Show Preview | Eric Bowman

Los Angeles, CA
Maxwell Alexander Gallery, August 19-September 16

Eric Bowman, The Lost Burro, oil, 30 x 40.

Eric Bowman, The Lost Burro, oil, 30 x 40.

This story was featured in the August 2017 issue of Southwest Art magazine. Get the Southwest Art  August 2017 print issue or digital download now–then subscribe to Southwest Art and never miss another story.

For artist Eric Bowman, The End of the Trail is more than just the title of his new solo show. While several of his paintings depict cowboys riding horses on a trail, there’s more to it than that. Bowman lives near the end of the cross-country Oregon Trail, and he is inspired by the famous sculpture END OF THE TRAIL by James Earle Fraser, depicting a Native American slumped over a horse coming to an abrupt stop. “It’s a well-known western saying, has historical significance, and pairs well with all the subjects I’ve painted,” Bowman says. The End of the Trail opens at Maxwell Alexander Gallery with an artist’s reception on Saturday, August 19, from 6:30 to 8:30 p.m. and runs through September 16.

Gallery director Beau Alexander is exhibiting Bowman’s work to bring a new perspective to the western genre. “The addition of the figurative narrative adds a whole new dimension to his work,” Alexander says. “We are now able to place ourselves in the painting and create our own stories.” Bowman’s works tend to position the figures, which are mainly Mexican cowboys or caballeros, so that they are looking at the viewer, which creates a specific emotional experience when looking at the painting. “It’s almost as if we are in that scene, needing to figure out our next move,” Alexander says.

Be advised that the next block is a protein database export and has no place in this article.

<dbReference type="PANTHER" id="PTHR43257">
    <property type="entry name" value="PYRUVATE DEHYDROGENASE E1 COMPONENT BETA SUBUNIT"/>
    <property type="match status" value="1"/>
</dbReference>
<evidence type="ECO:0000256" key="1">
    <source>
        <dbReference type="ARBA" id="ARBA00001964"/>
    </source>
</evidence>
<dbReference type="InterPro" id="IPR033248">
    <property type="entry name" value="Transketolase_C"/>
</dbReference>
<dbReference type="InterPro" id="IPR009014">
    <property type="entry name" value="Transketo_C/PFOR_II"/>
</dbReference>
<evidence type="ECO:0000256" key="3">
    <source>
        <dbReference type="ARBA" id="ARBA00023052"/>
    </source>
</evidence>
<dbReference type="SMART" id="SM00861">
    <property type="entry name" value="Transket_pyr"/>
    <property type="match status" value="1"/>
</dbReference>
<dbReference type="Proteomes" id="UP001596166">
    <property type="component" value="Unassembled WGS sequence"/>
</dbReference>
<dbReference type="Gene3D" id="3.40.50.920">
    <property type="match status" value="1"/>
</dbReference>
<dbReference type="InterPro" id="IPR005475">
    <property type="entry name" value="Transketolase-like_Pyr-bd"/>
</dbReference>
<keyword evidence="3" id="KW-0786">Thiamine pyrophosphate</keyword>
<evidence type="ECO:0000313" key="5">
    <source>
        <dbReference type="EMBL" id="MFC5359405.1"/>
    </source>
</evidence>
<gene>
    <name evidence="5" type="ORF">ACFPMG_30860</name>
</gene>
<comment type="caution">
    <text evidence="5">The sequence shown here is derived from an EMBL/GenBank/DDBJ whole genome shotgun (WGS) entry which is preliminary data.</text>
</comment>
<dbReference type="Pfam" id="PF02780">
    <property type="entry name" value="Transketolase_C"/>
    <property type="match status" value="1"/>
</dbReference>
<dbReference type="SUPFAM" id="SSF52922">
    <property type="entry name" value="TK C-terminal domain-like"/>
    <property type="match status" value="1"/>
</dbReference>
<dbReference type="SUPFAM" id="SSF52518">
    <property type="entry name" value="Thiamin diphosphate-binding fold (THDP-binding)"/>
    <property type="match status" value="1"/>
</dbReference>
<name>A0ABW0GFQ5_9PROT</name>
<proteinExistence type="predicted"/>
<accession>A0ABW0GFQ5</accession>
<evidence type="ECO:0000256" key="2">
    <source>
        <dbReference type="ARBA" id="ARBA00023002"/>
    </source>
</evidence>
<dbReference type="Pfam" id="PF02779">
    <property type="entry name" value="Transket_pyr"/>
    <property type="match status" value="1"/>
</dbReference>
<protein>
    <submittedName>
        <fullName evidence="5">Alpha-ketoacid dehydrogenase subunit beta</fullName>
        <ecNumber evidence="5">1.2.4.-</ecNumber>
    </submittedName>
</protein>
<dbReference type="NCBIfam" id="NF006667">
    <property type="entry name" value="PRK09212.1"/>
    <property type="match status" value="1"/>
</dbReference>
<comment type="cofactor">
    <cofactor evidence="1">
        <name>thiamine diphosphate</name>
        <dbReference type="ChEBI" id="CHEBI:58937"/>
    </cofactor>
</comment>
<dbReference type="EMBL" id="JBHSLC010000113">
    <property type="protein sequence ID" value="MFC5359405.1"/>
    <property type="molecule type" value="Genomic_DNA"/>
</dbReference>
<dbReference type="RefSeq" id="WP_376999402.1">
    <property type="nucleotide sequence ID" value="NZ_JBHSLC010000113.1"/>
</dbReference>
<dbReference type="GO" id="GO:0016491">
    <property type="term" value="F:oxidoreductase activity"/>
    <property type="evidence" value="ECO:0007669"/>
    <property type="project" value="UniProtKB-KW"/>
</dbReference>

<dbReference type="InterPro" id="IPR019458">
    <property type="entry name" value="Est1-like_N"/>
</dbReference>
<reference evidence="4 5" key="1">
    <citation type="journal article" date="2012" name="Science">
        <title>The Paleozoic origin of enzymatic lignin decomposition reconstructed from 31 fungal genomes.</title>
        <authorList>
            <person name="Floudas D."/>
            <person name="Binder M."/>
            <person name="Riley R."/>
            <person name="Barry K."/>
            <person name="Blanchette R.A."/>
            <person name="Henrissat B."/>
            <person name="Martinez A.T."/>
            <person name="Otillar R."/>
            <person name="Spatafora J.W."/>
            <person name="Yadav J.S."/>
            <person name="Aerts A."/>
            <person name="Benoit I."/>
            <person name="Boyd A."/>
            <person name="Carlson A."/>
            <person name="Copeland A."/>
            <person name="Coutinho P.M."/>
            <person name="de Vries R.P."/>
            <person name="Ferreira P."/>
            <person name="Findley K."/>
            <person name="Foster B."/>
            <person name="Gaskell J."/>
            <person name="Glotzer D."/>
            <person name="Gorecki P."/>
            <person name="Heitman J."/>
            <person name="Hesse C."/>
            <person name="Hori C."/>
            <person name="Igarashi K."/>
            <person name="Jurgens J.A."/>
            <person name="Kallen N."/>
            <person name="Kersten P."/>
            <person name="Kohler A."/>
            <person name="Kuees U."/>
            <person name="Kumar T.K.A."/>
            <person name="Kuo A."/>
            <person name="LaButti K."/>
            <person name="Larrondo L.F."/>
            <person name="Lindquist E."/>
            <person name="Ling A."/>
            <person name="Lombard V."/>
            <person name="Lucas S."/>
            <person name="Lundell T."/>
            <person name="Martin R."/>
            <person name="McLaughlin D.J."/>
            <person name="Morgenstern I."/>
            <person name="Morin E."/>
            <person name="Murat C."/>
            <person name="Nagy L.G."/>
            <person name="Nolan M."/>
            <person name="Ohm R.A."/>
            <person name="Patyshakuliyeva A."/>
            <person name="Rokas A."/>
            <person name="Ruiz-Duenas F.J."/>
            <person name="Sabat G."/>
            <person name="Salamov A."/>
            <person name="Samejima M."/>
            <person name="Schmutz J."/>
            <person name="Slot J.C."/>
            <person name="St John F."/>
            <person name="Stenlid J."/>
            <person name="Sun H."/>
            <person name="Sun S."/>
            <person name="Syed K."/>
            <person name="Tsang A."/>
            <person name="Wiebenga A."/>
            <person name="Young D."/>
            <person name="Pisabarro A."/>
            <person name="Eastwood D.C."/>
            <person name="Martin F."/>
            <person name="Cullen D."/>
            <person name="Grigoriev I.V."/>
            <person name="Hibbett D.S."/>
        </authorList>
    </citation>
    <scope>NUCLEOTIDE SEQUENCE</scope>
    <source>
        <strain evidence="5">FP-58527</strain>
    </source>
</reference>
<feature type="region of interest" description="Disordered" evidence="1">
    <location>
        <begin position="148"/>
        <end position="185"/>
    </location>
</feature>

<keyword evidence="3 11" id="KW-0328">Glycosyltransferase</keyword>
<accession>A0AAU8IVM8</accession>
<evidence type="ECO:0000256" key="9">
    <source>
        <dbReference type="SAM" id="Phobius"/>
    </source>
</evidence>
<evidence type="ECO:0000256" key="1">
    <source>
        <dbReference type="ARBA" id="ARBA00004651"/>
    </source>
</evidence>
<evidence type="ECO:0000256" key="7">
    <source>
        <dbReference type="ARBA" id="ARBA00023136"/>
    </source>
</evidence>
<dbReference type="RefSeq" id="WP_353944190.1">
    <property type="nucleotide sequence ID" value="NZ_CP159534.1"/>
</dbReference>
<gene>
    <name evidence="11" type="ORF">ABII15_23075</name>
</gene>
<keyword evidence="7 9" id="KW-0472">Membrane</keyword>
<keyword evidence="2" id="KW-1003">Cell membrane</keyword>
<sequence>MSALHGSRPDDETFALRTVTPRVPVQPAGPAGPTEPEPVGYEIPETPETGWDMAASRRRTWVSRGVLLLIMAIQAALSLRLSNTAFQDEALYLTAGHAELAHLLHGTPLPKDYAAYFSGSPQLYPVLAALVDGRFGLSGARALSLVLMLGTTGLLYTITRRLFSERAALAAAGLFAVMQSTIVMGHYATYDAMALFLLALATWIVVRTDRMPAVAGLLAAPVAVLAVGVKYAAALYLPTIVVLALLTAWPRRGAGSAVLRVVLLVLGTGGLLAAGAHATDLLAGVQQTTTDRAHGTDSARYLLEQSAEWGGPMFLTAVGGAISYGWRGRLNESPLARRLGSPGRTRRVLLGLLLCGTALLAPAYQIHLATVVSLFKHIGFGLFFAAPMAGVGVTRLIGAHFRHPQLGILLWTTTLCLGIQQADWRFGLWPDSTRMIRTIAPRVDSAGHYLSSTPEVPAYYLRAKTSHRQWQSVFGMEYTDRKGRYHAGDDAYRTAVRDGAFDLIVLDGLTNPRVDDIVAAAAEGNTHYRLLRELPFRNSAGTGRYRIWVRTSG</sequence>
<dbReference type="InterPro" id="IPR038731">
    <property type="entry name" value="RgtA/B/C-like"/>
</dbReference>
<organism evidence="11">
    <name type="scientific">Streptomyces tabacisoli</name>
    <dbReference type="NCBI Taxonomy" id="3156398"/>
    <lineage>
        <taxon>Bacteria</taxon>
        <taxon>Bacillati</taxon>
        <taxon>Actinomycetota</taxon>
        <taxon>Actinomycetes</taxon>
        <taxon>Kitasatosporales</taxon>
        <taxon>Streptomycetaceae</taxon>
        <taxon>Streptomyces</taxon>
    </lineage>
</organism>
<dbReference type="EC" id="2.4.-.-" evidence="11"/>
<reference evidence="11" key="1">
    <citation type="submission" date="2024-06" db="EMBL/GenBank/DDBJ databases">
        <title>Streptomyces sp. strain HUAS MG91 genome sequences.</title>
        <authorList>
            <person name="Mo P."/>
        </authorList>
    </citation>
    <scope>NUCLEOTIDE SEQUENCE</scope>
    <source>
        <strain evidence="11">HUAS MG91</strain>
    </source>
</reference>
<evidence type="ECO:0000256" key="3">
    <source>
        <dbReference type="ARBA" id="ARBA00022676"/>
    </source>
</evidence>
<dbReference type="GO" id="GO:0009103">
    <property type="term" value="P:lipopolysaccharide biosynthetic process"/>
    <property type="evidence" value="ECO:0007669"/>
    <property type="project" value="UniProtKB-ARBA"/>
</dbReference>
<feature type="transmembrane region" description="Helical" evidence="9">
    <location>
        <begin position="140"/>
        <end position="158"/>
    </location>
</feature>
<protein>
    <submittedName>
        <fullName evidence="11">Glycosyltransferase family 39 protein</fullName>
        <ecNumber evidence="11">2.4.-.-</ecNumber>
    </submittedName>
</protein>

Bowman, who is bringing 13 new works to display, says that growing up in Southern California helped ignite his appetite for the Mexican culture. “Mexican cowboys and banditos are fun to paint because they’re not your average cowboys,” Bowman says. “They have bigger hats, more colorful clothing, and they’re more exotic.” Bowman gets inspiration for these idealized, romantic western figurative works from movies and other images from the 1930s and ’40s, sometimes cobbling multiple images together to create a single work. He begins each piece with a sketch to arrange the composition before transferring the idea to a canvas. He then builds up textures with layers of paint, sometimes juggling multiple works in order to let layers of paint dry before continuing on.

But it’s not just Bowman’s paintings that hook collectors on his work. “Many people are drawn to his style of poking fun with his titles,” Alexander says. THEY WILL PAY exemplifies this idea. Although Bowman tries to stay politically neutral, some could see this work as referencing the current political issues between the United States and Mexico. “What the bandito is really saying is that he’s seeking revenge,” Bowman says.

THEY WILL PAY also typifies a term Bowman coined: “mock-turn,” which is a play on the word “nocturne.” Instead of painting these nighttime images in the dark, Bowman plays tricks with daytime sunlight to cast shadows that mimic nighttime shadows and works with blues and grays to minimize contrast in the painting while still adding color to the work. “Even though I’m painting these during daylight hours, I have to keep in mind the sunlight reference I’m using and subdue it,” Bowman says. “Mock-turns add some mystery and attitude to the show. I like having moody paintings mixed in.” —Katie Askew

contact information
310.839.9242
www.maxwellalexandergallery.com

This story was featured in the August 2017 issue of Southwest Art magazine. Get the Southwest Art  August 2017 print issue or digital download now–then subscribe to Southwest Art and never miss another story.

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